Flying Above the Law: Inside Canadian Horses’ Long Journey to Japan

Canada ships thousands of live horses to Japan every year from the Winnipeg and Edmonton airports.  Once in Japan, the horses are first fattened up, and then violently slaughtered and served raw as sashimi, a delicacy for the wealthy. Calls have grown for the federal government to ban the practice, and while Bill C-355 is before the Senate and aims to make this dream a reality, there is still a long road ahead before it becomes law. In the meantime, thousands of horses are still exported every year on grueling flights to their death.

Now, for the first time ever, Animal Justice has documented the full journeys of multiple plane loads of horses as they are loaded into crates at Canadian airports, and arrive in Japan where they are then unloaded and trucked off to quarantine facilities. Our investigation shows:

  • Horses denied food, water, and rest well past the 28-hour legal time limit
  • Horses packed tightly in wooden crates, three at a time
  • Horses sprayed in the face with harsh chemical disinfectant 

Watch the Video

In Canada, the legal time limit for transporting horses to Japan for slaughter is a gruelling 28 hours without food, water, and rest. This includes loading the horses and shipping them overseas. The Canadian government’s timeline ends when the horses land in Japan, but the journey isn’t over for the horses, and now we’re telling the rest of their story.

Our Investigation

The first of four shipments we filmed started on May 5, 2024, where nearly 100 horses were shipped by truck from a farm in Hanna, Alberta to Edmonton International Airport. In the cloak of night, the horses were packed tightly together in tiny wooden crates, three at a time. At about 1:00 am, they were lifted into the plane, and three hours later, the plane took off. 

Animal Justice tracked Korean Air flight number 9214 as it flew for nearly three hours to Anchorage, Alaska, followed by a seven and a half hour flight to Kitakyushu airport in Japan. Authorities with the Canadian Food Inspection Agency (CFIA) stopped calculating the timeline at this point, and official documents record the trip as lasting 23.90 hours, which would be within the 28-hour limit. But the journey for the horses was far from over. 

Animal Justice worked with the Japanese animal advocacy group Life Investigation Agency to monitor the rest of the journey once the horses arrived in Japan. We saw horses slowly unloaded from the plane and put into trucks, with some waiting over four hours. They were then trucked to a quarantine facility 30 minutes from the airport, putting the total time at over 28 hours.

Flight path for Korean Air flight 9214 as it left Edmonton, stopped in Anchorage, Alaska, and landed at the Kitakyushu airport in Japan.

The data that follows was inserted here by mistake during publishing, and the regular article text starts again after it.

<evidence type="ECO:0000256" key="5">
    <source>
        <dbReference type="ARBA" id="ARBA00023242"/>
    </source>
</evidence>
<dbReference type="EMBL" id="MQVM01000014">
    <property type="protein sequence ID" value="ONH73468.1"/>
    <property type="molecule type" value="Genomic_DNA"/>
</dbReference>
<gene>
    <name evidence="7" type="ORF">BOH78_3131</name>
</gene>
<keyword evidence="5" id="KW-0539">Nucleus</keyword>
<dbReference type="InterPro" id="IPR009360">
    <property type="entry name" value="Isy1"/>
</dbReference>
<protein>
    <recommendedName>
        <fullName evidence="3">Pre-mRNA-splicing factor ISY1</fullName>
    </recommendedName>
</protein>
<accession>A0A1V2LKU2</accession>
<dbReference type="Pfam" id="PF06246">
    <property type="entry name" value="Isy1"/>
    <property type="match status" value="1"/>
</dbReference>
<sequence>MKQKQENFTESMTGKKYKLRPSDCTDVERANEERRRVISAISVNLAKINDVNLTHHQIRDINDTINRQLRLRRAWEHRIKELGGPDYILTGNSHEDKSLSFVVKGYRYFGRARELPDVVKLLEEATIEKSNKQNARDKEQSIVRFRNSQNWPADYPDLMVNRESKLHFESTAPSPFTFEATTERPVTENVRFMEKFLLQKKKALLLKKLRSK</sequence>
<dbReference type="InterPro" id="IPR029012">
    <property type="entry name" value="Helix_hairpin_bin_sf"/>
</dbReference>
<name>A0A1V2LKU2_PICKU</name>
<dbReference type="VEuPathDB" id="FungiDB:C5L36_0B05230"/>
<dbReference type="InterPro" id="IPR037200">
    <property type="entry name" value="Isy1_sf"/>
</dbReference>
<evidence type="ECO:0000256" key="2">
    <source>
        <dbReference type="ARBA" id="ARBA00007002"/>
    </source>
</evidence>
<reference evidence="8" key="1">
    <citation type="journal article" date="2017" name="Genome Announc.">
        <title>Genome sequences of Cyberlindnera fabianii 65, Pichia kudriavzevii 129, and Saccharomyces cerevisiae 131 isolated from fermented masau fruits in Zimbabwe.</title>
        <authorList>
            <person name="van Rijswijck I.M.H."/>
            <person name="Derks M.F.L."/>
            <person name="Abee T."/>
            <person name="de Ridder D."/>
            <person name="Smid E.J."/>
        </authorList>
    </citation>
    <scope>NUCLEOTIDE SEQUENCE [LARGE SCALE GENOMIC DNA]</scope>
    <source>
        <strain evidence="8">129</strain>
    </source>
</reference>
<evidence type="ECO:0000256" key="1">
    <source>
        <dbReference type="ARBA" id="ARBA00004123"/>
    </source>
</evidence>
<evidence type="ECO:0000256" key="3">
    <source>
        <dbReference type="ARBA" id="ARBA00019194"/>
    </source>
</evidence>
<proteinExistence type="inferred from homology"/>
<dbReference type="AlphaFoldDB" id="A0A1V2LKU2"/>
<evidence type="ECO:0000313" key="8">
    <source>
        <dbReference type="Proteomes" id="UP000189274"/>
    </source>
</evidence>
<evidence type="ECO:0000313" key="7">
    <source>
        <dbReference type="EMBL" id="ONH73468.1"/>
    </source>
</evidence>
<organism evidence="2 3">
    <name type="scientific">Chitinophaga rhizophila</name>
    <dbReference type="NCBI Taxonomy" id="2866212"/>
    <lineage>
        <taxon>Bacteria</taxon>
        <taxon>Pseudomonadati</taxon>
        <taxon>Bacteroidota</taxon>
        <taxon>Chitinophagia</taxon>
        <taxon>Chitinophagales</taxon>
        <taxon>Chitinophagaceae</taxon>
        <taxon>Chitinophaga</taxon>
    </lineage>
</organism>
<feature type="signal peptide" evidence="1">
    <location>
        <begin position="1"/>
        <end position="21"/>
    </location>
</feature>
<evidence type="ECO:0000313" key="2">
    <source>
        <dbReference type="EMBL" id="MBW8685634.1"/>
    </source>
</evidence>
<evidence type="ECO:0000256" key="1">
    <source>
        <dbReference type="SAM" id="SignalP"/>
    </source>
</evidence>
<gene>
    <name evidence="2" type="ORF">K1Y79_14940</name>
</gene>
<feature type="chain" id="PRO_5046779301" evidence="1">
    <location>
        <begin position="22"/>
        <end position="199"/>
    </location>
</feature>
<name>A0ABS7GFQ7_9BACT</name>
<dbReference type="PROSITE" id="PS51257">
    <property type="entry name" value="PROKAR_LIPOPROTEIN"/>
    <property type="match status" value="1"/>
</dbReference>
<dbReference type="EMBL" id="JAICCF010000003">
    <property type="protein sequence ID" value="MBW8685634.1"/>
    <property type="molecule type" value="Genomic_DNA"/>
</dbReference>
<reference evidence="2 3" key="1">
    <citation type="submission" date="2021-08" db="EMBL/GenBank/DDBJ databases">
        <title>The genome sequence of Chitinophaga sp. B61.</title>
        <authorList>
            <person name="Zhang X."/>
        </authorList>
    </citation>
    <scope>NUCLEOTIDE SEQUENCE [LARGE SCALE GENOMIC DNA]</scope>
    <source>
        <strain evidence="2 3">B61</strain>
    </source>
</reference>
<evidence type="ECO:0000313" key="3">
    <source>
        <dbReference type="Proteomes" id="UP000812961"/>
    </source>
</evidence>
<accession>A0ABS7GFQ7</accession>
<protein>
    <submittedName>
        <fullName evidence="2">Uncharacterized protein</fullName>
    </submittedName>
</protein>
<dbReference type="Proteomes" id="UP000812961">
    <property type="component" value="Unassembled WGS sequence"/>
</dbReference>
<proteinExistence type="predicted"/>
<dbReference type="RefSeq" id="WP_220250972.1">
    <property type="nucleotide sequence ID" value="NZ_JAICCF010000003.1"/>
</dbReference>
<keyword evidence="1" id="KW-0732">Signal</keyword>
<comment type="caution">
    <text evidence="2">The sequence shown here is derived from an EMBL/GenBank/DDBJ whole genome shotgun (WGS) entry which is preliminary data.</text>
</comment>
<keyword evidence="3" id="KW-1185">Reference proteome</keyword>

The other three shipments we filmed departed from Edmonton on May 20, June 10, and June 17, and landed at Kansai airport in Japan. These shipments were even more egregious, extending the CFIA’s official timeline by between four and a half and six and a half hours. During the June shipments it appears the horses were likely in transit for over 28 hours, with one shipment taking over 31 hours.

But we didn’t stop here. Animal Justice looked back at government data covering all horse shipments since November, 2023. Based on our analysis of the additional time it takes to transport horses in Japan after the CFIA stops calculating, we estimate that at least two thirds of the shipments that took place over the past seven months, including 100% of flights from Winnipeg, exceeded the legal time limit. Animal Justice’s full findings are summarized in our new report, Flying Above the Law: Inside Canadian Horses’ Long Journey to Japan.

After suffering in cargo during their long, gruelling journey, the exhausted and terrified horses are met with abuse in Japan.

At the quarantine facility near the Kansai airport, open-sided trucks filled with horses are sprayed with a disinfectant that stung the eyes of our investigator. Desperately dehydrated, some horses tried to lick the harsh chemical off of the nets of the truck.

End Live Export of Canadian Horses to Japan

In recent years, huge progress has been made to finally end the cruel practice of flying horses to their death. Two bills are currently in Parliament that aim to stop these nightmare flights once and for all. But while the bills work their way through the legislature, horses continue to suffer and die.

Please join us in demanding that CFIA officials immediately impose a moratorium on horse shipments to Japan, and fully investigate the repeated breach of animal protection laws by Canadian horse exporters.